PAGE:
Survival of the fittest as nurseries go under in Hampshire

Brian Vibert, who runs Silver Street Nursery near Lymington, Hampshire, says many nurseries in his local area  are being forced to close.

He said that nursery sites often go onto the property market priced over £600,000 because the land they are on is highly valued for building development, making it “too expensive for other nurseries to take over.”

But Vibert said it has a knock-on effect for his own business: “Companies going bust [means] we are picking up more and more work as a result.”

Vibert blames high heating bills and low plant prices as some of the reasons why nurseries are failing.

He said that plants are more or less the same price as ten years ago:  “Then you could charge £1.15 to £1.20 a tray and now the price is still very similar.”

Vibert puts his success down to loyal local authority and landscaping customers, who appreciate being able to come and “pick up plants as and when they find it convenient.”

Vibert is concentrating on wholesale but advises grower-retailers: “You really need to offer customers a restaurant or a farm shop to do really well on the retail front.”

“Nurseries need to diversify to survive and find something to keep them going in the winter months as they may be fine in April, May and June producing plants but they need more to survive.”

Ingwersen and Forest Lodge alpine nurseries close this autumn.

Have you registered with us yet?

Register now to enjoy more articles and free email bulletins

Sign up now
Already registered?
Sign in

Read These Next

Business planning - Managing price volatility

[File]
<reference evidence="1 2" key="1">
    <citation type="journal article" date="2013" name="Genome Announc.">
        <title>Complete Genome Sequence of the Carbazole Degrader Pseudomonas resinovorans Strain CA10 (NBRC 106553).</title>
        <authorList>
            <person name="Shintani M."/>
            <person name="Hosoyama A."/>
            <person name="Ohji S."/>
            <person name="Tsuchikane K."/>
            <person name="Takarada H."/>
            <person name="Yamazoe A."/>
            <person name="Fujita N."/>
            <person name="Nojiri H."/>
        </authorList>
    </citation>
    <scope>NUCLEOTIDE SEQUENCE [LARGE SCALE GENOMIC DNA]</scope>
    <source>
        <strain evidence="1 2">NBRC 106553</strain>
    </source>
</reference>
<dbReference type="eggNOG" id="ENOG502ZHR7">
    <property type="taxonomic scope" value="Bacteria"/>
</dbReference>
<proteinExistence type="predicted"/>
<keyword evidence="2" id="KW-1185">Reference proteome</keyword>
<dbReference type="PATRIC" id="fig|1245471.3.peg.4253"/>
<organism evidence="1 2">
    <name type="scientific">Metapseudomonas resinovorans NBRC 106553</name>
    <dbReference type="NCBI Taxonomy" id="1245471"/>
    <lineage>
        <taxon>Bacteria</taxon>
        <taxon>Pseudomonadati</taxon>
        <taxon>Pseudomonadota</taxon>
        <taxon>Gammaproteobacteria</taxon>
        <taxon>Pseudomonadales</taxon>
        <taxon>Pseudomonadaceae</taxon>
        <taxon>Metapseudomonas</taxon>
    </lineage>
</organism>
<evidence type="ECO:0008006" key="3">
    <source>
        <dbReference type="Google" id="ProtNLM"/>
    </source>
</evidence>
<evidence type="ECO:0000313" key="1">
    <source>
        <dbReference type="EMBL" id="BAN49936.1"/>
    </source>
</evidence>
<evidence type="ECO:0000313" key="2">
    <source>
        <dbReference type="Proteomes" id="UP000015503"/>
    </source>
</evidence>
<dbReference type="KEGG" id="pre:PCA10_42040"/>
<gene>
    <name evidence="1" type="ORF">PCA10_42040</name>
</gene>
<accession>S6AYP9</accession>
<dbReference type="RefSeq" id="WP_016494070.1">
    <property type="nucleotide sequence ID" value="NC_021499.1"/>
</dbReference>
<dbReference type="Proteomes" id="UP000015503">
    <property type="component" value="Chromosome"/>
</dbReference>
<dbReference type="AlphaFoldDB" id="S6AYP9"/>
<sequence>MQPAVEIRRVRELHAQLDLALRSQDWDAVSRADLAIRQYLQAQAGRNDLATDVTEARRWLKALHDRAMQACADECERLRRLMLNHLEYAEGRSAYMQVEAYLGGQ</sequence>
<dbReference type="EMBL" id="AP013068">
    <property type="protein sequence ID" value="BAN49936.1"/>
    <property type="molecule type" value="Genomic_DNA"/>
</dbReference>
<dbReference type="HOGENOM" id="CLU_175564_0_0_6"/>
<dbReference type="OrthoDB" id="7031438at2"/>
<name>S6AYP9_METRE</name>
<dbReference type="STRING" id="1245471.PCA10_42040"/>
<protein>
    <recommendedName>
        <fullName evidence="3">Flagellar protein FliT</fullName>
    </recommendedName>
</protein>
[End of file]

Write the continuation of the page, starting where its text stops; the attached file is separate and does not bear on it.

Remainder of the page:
Business planning - Managing price volatility

There are options to help you manage the impact of exchange rate fluctuations when buying from abroad, Neville Stein advises.



The range of colours and flowering times makes for cheerful and economic displays, Miranda Kimberley reports.

Pitches - seeds and consumables

Pitches - seeds and consumables

The right seeding and inputs are essential for keeping grass in top condition and ensuring that pitches look and perform at their best, says Sally Drury.

Opinion... Standardisation good for the trade

Opinion... Standardisation good for the trade

Horticulture could benefit from streamlining in the supply chain.

Opinion... Get rid of plastics in Horticulture

Opinion... Get rid of plastics in Horticulture

Blue Planet II eloquently showed the rich tapestry of life in the oceans. It also focused public awareness on plastic pollution damaging wildlife.

Opinion... Gardening needs better promotion

Opinion... Gardening needs better promotion

British horticultural firms and organisations have not been the best at working together to promote our industry.

Follow us on:
  • Facebook
  • LinkedIn
  • Twitter
  • Google +
Horticulture Jobs

Horticulture Week Top 60 Ornamentals nurseries

See our exclusive ranking of ornamentals nurseries by annual turnover. 

Tim Edwards

Boningales Nursery chairman Tim Edwards on the business of ornamentals production

Read Tim Edwards

Pest & Disease Tracker bulletin 

The latest pest and disease alerts, how to treat them, plus EAMU updates, sent direct to your inbox.

Sign up here

Are you a landscape supplier?

Horticulture Week Landscape Project Leads

If so, you should be receiving our new service for Horticulture Week subscribers delivering landscape project leads from live, approved, planning applications across the UK.

Peter Seabrook

Inspiration and insight from travels around the horticultural world

Read more Peter Seabrook articles